Fat: The Owner’s Manual- Navigating a Thin-Obsessed World with your Health, Happiness, and Sense of Humor Intact by Regan Chastain
Regan Chastain is a Fat Acceptance and Health at Every Size advocate, as well as a former National Dance Champion & Choreographer.
I’ve read a few books about how to live your life as a fat person, and was not impressed. This book was different. Regan takes the science behind why dieting doesn’t work and really breaks it down for normal people, like you and I. She also explains why behavior centered practices are the way to achieve health.
It’s hard to be a fat girl in a world that thinks that there is an epidemic of obese people taking over the population. We are bombarded with messages from misled or uneducated health care providers, the 90 billion dollar diet industry, and the media that show that because of our weight we are disgusting, and at high risk of early death.
Regan gives intellectual responses of how to deal with all the drama behind the many myths and misconceptions of obesity. She talks a lot of about VFHTs: The Vauge Future Health Threat. Often times fat people receive shameful threats, letting them know that their body size will lead to death. The fact is that 100% of us will die. However, there are very few actual studies that show any type of causation factors related to weight. Regan uses this illustration: we can’t determine how hard someone works based on their bank account, just like nobody can determine someone’s health based upon their body size. There are no fat diseases, meaning people of all sizes get disease, not just fat people. Thin people get diabetes, and fat people get diabetes. (Did you know that fat people with Type 2 Diabetes actually live longer than their thinner counterparts with the same disease?) Sometimes thin people receive better medical care than their fatter friends. Many doctors treat the thin person’s symptoms, where as some fat patients are just told to lose weight. A great question to ask your medical provider, should this happen to you, is “How might you treat me medically if I was a thin person with these symptoms?”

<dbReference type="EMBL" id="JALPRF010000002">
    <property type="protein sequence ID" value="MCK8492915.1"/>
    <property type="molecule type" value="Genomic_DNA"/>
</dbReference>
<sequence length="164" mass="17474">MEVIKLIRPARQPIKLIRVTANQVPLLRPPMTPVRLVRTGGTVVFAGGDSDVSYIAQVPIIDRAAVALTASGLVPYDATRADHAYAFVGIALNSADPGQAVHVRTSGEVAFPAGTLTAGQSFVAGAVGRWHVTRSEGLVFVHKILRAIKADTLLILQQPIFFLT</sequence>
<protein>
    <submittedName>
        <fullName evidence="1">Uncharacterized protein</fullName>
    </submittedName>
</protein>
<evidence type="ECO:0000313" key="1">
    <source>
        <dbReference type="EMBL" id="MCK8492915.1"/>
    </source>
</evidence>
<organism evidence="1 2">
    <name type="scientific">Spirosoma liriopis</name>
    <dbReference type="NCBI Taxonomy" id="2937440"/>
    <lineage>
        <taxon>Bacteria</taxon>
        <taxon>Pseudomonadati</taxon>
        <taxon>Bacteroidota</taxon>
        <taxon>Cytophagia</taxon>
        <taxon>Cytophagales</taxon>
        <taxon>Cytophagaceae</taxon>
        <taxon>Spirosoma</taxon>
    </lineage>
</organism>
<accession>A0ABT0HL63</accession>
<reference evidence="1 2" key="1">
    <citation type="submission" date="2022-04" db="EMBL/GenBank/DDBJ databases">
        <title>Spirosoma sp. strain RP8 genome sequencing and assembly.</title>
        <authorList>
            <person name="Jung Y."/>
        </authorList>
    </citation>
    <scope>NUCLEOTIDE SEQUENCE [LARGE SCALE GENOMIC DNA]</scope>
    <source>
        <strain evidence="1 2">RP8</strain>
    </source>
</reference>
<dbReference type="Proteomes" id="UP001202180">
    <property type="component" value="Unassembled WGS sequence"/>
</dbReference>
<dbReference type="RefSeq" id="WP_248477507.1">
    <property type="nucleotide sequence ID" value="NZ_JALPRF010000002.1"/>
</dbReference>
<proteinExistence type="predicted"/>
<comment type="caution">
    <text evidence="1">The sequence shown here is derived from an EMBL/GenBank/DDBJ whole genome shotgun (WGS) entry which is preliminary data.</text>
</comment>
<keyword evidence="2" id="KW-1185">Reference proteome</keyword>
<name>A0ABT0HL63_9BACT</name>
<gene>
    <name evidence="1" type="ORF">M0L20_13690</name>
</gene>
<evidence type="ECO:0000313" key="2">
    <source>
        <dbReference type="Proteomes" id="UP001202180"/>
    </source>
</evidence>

I really loved the section of the book where she talked about health-focused practices. Weight loss does not bring about better health. However, our behaviors, such as eating and moving in ways that feel good in our bodies, do. It’s clear that exercise does not always lead to weight loss, however, it almost always leads to better health, as long as it is done is a safe way. If you are interested in making this more of a priority in your life, Regan and I both recommend The Fat Chick Works Out, by Jeanette DePatie.
My health-focused practices include yoga, strength training, eating whole foods, & learning to love my body just as it is right now.
Being a fat person in a diet-focused world requires a lot of emotional and mental strength. This book really gives you the facts and the arguments against practices that don’t lead you to weight loss, but really lead you to hating your body. We really need to focus on hate loss and accepting who we are as people. I’ve been working on that through meditation, mindfulness, and sitting with uncomfortable feelings.
I think Regan’s purpose is clear. “My work is for the people who are looking for an oasis of body love in a barren desert of body hate. We are bombarded with the idea that being fat is synonymous with being in poor health. We know that’s untrue, and I think it’s important to stand up to that stereotype.” (Regan Chastain)
What stereotypes do you want to stand up to?
What health-focused practices do you incorporate into your life?